It is not often that appeals over planning decisions make their way to this blog. It must be even rarer for such appeals to consider the question and appropriateness of humour (and song) in the judicial process. That is what we see in the judgment of Sir Duncan Ouseley in Satnam Millenium Ltd v Secretary of State for Housing, Communities And Local Government [2019] EWHC 2631 (Admin).

Not all judges or counsel are humourless automatons either.”


The claimant was seeking review of a decision not to allow a housing development. That application was successful. However part of the claimant’s case was bias on the part of the enquiry inspector.  The judgment contains an extended consideration, and then rejection, of the allegations of bias.


There is a detailed discussion of the allegations of bias.  One issue was that the inspector had allowed an objector to give her evidence in song.

  1. Mr Clisby also described the evidence which a member of the public gave in song: he found it cogent, to the point and memorable. No one had objected to her doing so. That was followed by the short joke made by a witness as he walked to the witness chair that he would give his evidence in dance, and the interchange about northern humour, again to which no one objected. It was but a brief interlude in the “otherwise generally formal nature of the Inquiry.”


  1. The grumbling from Mr Griffiths about a resident giving her evidence in song, followed by the quick interchange over giving evidence in dance and northern humour, rather illustrated my concern about where he was pitching his concern. This was but a moment of light heartedness, essentially initiated by the witness, and briefly responded to by the Inspector. Some Inspectors might have kept silent; but there is nothing in this at all. Not all judges or counsel are humourless automatons either. Although it would avoid some problems if Inspectors were, it could create others at an Inquiry with feelings running high and large numbers of the public attending. This was all very much part of a legitimate judgment about how to run a difficult Inquiry in those venues, with the facilities, and participants there were.
  1. ir-minded observer, in possession of the full facts, knows all of this. The test is not how matters appeared to Satnam, or how they appeared to a fair-minded person simply observing the process from above, seeing all that went on. The fair-minded observer knows what the evidence before the court shows happened and did not happen; that includes what was said, where the evidence permits that to be known or inferred.
  2. I cannot see that a degree of chattiness, or avoidance of the appearance of being rude, such as others may adopt, is indicative of a possibility of bias, especially as I accept that the same approach was applied by the Inspector to Satnam’s team. I accept that the Inspector could have insisted on walking ahead on his own, or ensuring that WBC, Satnam and local residents always had someone in earshot of any conversation, or he could have insisted on walking in silence, gathering representative participants about him when he stopped to view some feature of interest. That degree of formality avoids the sort of suspicion which has arisen here. But I am satisfied that the evidence shows that the conversations, when Satnam were not present, were either not about the case at all, or covered procedural or administrative matters, which were not of any interest to Satnam, and gave rise to no issues when their import manifested itself at the Inquiry.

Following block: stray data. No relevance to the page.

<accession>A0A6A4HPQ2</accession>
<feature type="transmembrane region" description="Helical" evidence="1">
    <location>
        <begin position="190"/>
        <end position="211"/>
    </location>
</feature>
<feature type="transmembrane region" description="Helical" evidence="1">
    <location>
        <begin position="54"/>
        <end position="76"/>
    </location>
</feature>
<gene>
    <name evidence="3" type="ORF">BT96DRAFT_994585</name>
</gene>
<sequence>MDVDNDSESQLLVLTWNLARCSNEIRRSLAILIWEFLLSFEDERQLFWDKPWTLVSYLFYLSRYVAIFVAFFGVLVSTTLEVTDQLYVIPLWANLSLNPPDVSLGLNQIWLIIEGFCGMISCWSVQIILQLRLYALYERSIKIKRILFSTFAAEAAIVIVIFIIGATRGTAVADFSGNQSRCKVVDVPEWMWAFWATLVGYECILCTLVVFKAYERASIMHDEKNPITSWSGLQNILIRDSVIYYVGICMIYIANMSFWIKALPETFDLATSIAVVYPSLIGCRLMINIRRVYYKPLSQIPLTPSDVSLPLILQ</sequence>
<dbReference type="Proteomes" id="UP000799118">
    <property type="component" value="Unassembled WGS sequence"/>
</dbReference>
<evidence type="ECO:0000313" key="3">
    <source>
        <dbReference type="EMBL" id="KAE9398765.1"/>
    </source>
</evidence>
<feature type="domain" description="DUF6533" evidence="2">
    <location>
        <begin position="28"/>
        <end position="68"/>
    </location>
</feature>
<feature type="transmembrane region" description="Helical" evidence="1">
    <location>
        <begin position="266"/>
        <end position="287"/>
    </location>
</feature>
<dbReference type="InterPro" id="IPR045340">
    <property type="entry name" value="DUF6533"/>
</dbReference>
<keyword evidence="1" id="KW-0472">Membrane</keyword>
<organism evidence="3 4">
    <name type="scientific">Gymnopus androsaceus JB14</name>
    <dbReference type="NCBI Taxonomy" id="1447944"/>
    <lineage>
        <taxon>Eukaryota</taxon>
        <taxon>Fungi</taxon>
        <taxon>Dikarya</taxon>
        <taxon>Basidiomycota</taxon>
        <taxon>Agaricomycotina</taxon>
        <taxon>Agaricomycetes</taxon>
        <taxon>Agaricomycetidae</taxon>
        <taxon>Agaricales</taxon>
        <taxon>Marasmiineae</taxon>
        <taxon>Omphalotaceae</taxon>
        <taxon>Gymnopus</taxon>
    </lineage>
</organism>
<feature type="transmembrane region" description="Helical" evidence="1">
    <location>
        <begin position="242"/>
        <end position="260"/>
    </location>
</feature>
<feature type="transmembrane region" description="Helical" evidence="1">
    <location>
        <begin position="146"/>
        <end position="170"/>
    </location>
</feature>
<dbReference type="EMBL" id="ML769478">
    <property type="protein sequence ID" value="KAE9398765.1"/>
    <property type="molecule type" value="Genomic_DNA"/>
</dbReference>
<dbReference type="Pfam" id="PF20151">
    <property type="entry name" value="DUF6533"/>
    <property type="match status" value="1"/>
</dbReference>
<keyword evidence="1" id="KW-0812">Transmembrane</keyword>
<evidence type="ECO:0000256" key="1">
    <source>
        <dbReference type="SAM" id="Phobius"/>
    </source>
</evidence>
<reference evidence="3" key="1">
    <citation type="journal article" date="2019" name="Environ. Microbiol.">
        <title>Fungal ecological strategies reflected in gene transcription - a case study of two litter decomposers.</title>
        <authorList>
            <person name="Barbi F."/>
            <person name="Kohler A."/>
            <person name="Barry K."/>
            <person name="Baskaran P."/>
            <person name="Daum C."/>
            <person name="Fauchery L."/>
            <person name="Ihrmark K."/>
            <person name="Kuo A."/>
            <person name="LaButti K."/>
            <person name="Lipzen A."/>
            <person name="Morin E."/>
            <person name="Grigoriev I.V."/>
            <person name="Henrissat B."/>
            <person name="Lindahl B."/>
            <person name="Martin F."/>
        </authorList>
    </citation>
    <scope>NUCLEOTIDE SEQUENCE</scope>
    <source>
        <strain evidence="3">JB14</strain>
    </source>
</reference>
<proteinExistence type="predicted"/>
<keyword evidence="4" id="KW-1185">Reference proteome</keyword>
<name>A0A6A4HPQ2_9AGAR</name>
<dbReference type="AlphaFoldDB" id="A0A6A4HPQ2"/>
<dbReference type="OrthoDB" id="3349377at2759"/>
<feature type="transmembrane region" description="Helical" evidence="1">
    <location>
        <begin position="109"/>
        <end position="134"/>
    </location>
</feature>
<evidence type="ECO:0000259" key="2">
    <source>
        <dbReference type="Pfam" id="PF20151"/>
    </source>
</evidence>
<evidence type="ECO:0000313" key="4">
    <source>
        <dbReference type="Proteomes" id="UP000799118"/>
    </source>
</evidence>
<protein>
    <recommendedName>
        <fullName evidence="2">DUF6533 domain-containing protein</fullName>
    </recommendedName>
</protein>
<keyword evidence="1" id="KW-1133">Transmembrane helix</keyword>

3. The Satnam evidence complains that evidence was given by local residents, but, if properly so characterised, the evidence they gave was of course evidence given in the presence and hearing of one of the Satnam team. Satnam gave no evidence, gleaned from other sources or inference, of anything of substance being said which they were unaware of during the site visit, and only discovered later. Nor does any such point feature in the IR.
  4. Satnam’s concern that the participation of the residents may have prolonged the site visit “possibly unnecessarily” is not evidence of possible bias. I do not see the opportunities which the Inspector gave to the residents on the site visit as showing more than a determination that they should be able to participate fully and to feel that they had done so; I accept his evidence that they were not an organised group and varied greatly in their confidence and understanding of procedures at the site visit and later. That is in line with the guidance Inspectors have.
  5. Accordingly, I have come to the conclusion that none of the factors relied on by Satnam, separately or cumulatively, show that there was a real possibility that the Inspector was biased in favour of the local residents. This ground is dismissed.